Dwyane Wade is going to the Hall of Fame. Long before LeBron James took his talents to South Beach, Wade had won a title with the Miami Heat, virtually by himself. He is a multiple NBA champion, perennial All-Star and Olympic gold medalist. He even won a scoring title.
Wade is an icon in Miami.
And that is a problem for the Heat.
Because over the last couple of years, it has become evident that Wade is no longer a superstar. And he may want to still be paid like one.
Yes, the Heat now belong to LeBron James, who takes most of the criticism when things go wrong. And yes, there are other members of the Heat not pulling their weight in the NBA Finals. But that doesn’t mean Wade should get a pass.
Wade is to blame as much as anyone for the Heat facing a must-win situation Thursday night in Miami. Three games into the NBA Finals, he has yet to be spectacular, other than a play here or a shot there. In Tuesday’s loss, he was thoroughly outplayed by Danny Green.
And at times where the Heat have needed him the most – when James is off the floor – Wade has often been invisible.
In Game 1, Wade scored four points while James sat for five minutes in the first half. But when James cramped up and missed the final 7 1/2 minutes, Wade scored just two points on 1-of-4 shooting.
In Game 2, James sat for two stretches totaling 5:55 in the first half as Wade went without a basket, making two free throws and committing two turnovers. He missed his only shot as James rested for 2:38 in the second half.
In Game 3, Wade sank two free throws but missed a shot and committed a turnover in the first 2:37 of the second quarter, forcing Erik Spoelstra to rush James back. Wade’s best stretch without James may have come in the third period, when he had a bucket and two free throws in just under four minutes.
And it’s not just Wade’s inability to take over when James is sitting. He has 12 turnovers and eight assists in the series. There have been a handful of times where he jogs back on defense, forcing Miami into cross matches while covering for him.
It’s not his health, either. Before the Finals began, Wade said his knees were feeling much better than they did a year ago, when he required treatment and a draining simply to suit up and disappeared at times during the postseason.
Despite his improved health, Wade’s disintegration as a superstar has never been evident more in the burden it places on James, who is practically carrying the Heat by himself against the Spurs.
We could be just days away from the end of the “Big Three” era. James, Wade and Bosh all have the ability to opt out of their contracts and become free agents. They could do it to rework their deals for more years at less money and remain together.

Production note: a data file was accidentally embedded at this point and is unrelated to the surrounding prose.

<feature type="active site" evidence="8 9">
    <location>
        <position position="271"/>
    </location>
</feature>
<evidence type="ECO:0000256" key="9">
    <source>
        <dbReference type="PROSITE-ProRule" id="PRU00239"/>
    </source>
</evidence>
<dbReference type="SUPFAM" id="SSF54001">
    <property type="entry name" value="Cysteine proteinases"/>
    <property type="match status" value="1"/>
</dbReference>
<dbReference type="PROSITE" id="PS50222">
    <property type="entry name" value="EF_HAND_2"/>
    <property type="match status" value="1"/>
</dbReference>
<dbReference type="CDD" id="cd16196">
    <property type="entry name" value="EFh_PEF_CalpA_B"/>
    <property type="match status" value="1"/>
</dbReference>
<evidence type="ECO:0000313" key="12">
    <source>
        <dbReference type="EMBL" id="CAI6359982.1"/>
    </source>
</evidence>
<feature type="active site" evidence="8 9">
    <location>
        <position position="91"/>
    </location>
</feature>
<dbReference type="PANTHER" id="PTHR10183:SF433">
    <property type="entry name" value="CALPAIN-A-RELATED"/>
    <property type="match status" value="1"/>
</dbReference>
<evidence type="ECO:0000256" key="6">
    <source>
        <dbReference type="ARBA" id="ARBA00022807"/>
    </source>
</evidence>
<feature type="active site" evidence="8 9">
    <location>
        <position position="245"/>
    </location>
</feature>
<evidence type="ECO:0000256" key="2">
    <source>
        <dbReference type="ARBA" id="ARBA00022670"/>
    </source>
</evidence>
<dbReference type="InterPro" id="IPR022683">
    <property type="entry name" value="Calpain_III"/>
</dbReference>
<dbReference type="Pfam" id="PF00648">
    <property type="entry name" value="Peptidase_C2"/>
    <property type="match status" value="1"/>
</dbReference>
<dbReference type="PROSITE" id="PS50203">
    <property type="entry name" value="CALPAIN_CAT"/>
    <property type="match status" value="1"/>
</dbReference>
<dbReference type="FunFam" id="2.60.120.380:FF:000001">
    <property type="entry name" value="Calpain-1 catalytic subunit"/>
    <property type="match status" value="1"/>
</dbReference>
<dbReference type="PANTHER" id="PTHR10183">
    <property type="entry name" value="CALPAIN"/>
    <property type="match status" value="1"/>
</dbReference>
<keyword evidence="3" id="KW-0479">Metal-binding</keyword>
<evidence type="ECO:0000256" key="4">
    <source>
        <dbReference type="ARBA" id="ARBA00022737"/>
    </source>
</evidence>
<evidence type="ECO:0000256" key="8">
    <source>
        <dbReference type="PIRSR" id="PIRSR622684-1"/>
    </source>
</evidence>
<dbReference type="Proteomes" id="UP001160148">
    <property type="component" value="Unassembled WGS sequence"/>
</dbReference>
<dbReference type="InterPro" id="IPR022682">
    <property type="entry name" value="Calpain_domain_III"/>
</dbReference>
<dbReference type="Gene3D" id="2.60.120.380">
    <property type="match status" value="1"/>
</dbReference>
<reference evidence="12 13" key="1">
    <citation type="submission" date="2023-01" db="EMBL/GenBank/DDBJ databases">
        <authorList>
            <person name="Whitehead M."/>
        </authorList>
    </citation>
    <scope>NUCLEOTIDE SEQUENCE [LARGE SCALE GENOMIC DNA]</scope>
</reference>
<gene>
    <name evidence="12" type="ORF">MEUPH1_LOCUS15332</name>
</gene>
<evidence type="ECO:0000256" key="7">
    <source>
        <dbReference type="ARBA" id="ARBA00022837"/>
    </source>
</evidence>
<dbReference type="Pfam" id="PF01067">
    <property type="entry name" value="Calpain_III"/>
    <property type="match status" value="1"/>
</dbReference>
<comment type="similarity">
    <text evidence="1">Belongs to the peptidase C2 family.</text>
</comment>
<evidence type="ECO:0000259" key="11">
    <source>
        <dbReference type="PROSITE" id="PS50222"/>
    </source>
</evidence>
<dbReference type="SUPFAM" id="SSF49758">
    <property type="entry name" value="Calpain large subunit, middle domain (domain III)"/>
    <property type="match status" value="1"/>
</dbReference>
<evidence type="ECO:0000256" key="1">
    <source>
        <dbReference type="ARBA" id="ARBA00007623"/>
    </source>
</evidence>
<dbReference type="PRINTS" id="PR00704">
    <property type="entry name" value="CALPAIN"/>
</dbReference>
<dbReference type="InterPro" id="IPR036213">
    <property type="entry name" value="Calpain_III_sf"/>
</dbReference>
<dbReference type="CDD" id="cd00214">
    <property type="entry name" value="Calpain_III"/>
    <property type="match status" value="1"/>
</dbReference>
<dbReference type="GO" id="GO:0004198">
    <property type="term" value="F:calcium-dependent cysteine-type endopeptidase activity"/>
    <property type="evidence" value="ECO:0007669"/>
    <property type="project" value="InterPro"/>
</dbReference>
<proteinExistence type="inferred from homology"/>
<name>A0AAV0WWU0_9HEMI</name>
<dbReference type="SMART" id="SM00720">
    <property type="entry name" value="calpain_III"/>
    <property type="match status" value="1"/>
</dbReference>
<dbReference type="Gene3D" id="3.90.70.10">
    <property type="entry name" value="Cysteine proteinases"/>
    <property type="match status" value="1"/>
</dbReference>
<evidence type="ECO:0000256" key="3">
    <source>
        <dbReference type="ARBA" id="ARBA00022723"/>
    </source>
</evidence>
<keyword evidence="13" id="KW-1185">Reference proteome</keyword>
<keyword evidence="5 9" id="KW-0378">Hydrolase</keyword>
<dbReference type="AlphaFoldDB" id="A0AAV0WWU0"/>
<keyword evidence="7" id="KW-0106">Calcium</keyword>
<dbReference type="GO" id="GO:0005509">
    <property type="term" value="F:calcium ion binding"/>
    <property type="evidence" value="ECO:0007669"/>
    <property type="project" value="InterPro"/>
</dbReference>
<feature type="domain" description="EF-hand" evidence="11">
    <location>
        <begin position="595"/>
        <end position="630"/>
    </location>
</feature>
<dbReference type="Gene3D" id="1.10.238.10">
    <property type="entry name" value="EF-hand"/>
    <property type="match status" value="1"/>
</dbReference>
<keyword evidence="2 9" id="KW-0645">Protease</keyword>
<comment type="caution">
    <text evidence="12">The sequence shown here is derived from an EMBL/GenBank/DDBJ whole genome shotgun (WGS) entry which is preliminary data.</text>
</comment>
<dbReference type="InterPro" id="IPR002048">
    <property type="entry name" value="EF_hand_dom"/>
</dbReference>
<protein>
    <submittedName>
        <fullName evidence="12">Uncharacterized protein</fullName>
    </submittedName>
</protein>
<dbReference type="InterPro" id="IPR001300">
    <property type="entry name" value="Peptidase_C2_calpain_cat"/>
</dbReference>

Should James take less money? Since he arrived in Miami, the Heat have not missed the NBA Finals while James has run away from the rest of the league as its best player. And he still doesn’t turn 30 until December.
Should Bosh take less money? Folks like to talk about how Wade subjugated his game for James, but none of the three sacrificed more than Bosh, who willingly became a third option and entirely remade his style of play. And
he just turned 30.
That leaves Wade, who is an old 32 and has seen the reckless style, deep postseason runs and international play of his youth catch up to him. Despite a conscious, significant reduction in minutes, he has missed 58 games over the last three seasons.
Realistically, Wade should take less money. Before the Finals, however, he didn’t sound like he was on board with that plan.
“I will never feel like I have to take less (money) after this, or have to do this,” Wade told ESPN. “It’s not my job. It’s the job of others around to figure out how to make it work. If I want to be a part of that, then I’ll be a part of that. But if I don’t, I won’t. It’s simple as that. I don’t feel that pressure at all.”
Wade averaged below 20 points and five free throws, his lowest numbers since his rookie season. In a league where everyone shoots 3-pointers, he made nine, or about half as many as Roger Mason Jr. And while his playoff numbers are up from a year ago thanks to his improved health, they remain considerably below his career postseason stats.
Wade believes he can play at his current level for several years. But what level is that, exactly? It’s not an All-NBA level; he got all of one vote this season. If not for his long-standing popularity among fans and residence in the weaker Eastern Conference, it may not be an All-Star level, either.
We all chided Lance Stephenson for his immature antics in the postseason, but ask yourself this: A year from now, would you rather have Wade or Stephenson? Wade or DeMar DeRozan? Wade or Bradley Beal?
We have been down this road with Wade before, and he has silenced the doubters. And because he is an icon in Miami, he often gets a pass for his occasional transgressions.
But whether Wade believes it or not, he is at a crossroads in his career. When the NBA Finals resume Thursday night, he will have four games – max – to convince us that he is still a max player.
Because right now, the only person convinced that Wade is still a max player is Wade.
Chris Bernucca is the managing editor of SheridanHoops.com. His column appears every Monday during the season. You can follow him on Twitter.